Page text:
Submission Deadline ‘Full Applications’ – 4.00pm 7th November 2013

Funding Decisions – March 2014

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Contacts and guidance

Dr David Pan
Programme Manager, UKRMP (on behalf of the BBSRC, EPSRC & MRC)
Telephone: 01793 416430

Dr Caroline Aylott, Arthritis Research UK
Telephone: 01246 541172

Dr Susan Kohlhaas, MS Society
Telephone: 0208 438 0822


Guidance can also be sought from:

  • Dr Paul Colville-Nash (MRC Head Office)                                                                                                                                                                           E-mail:                                                                                                                                                           Telephone: 0207 395 2261
  • Dr Jef Grainger (BBSRC)                                                                                                                                                                                                  E-mail:
  • Dr Nicola Goldberg (EPSRC)                                                                                                                                                                                           E-mail:;                                                                                                                                                                         Telephone: 01793 444475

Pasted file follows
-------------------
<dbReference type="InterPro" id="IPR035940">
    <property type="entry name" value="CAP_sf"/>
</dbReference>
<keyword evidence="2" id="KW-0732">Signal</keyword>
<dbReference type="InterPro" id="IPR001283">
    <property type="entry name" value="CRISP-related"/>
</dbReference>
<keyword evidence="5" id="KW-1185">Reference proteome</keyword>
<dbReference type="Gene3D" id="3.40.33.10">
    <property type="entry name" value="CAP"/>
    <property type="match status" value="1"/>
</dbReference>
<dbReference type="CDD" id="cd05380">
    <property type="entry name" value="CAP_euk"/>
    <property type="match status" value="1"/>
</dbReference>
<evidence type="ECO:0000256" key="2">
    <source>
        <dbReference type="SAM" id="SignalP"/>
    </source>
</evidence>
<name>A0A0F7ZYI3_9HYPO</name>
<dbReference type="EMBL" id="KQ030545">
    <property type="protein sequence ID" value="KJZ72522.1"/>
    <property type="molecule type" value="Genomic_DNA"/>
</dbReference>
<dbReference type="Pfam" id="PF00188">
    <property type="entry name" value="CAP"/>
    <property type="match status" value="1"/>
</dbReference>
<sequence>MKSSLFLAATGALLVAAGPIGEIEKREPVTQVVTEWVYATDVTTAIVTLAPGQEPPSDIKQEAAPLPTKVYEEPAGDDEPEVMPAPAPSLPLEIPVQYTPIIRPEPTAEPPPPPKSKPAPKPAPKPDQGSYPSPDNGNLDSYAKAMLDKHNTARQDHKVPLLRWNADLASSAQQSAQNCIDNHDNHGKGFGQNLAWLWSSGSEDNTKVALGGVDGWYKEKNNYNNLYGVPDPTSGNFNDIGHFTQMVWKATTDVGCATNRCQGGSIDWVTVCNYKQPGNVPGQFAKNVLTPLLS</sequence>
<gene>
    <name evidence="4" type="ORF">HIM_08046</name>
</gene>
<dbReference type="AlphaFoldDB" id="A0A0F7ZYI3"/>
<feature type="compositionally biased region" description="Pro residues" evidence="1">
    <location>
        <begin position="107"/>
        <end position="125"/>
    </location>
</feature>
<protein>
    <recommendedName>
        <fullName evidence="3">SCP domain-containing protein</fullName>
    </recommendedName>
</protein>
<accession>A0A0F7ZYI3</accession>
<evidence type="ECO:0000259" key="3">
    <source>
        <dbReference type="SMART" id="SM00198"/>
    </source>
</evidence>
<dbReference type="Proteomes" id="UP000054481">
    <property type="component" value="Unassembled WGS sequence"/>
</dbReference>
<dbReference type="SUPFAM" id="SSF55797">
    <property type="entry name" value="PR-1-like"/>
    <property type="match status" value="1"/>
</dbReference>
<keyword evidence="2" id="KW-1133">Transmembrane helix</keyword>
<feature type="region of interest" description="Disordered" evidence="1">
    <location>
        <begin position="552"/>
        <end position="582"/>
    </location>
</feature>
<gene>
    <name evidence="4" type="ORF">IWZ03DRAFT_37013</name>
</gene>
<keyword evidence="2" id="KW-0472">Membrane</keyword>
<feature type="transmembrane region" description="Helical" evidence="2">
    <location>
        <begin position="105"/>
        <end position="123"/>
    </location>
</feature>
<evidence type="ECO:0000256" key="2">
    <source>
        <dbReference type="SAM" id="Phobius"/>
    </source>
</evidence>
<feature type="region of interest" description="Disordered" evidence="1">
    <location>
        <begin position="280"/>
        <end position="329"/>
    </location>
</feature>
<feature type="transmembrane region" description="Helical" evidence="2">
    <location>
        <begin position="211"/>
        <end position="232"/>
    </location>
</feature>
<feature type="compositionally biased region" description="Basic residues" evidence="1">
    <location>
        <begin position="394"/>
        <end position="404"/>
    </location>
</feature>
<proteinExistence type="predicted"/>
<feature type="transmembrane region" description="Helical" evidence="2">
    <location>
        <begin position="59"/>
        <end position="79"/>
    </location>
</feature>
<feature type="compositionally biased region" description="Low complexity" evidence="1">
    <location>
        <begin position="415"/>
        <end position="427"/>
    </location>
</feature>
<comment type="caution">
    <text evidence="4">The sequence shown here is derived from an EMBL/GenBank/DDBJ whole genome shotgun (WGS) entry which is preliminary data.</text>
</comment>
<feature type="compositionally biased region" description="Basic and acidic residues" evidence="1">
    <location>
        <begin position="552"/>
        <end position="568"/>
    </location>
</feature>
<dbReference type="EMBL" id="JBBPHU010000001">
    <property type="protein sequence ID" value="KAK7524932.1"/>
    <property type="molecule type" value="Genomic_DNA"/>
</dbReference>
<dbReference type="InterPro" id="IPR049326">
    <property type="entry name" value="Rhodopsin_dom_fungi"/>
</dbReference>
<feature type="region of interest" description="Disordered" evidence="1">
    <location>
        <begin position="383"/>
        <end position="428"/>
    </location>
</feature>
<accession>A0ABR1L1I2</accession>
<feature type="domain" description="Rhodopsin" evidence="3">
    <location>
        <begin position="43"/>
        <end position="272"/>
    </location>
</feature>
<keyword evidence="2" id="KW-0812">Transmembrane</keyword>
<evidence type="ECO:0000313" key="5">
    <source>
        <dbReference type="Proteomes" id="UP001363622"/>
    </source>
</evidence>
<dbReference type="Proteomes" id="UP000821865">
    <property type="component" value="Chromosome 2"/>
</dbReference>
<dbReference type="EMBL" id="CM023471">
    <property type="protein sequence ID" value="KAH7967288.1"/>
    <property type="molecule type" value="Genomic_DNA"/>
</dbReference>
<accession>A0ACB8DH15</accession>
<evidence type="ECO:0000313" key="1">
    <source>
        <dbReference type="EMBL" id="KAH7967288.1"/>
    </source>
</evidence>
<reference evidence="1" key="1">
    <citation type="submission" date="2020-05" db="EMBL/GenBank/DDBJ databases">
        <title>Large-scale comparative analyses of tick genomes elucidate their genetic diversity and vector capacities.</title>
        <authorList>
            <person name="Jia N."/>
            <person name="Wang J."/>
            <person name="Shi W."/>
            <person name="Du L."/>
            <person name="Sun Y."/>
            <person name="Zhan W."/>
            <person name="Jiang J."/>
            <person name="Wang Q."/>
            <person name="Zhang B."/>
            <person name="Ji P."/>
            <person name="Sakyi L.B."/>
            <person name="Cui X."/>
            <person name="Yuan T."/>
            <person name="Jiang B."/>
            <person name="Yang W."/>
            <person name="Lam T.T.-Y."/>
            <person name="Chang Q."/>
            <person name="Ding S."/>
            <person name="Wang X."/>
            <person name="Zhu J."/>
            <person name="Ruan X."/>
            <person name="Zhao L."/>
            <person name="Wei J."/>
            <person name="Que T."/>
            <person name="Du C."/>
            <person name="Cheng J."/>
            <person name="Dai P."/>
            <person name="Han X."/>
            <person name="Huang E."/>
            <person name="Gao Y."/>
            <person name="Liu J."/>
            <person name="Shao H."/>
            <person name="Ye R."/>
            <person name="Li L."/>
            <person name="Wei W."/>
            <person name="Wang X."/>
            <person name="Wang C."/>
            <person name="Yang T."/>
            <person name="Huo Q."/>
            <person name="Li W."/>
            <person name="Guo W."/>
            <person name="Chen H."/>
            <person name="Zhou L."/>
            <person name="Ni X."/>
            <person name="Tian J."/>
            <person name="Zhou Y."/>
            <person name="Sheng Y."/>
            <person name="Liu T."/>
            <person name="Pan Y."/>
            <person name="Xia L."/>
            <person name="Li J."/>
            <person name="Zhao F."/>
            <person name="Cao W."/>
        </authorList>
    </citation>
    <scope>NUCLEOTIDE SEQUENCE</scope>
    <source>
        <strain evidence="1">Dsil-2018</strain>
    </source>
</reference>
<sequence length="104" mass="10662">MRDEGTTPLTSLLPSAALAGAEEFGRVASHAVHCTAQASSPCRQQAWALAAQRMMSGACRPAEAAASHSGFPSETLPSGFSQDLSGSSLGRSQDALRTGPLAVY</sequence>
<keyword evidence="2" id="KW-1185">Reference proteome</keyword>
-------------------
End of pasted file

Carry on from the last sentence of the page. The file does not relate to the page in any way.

Guidance and support for using the Je-S is provided by the Je-S helpdesk. Contact details for this service are as follows:


Phone: 01793 44 4164 *Staffed Monday to Friday 9am – 5pm (excluding bank holidays and other holidays)

Out of hours: leave a Voice Mail message

*Phone calls that cannot be answered during working hours will be redirected after 30 seconds to Voice Mail. The helpdesk will normally return your call within 3 hours.

Detailed online guidance for the Je-S is also provided on the Je-S website, together with a series of frequently asked questions. There are also help pages on the Je-S system itself to accompany each section of the application form.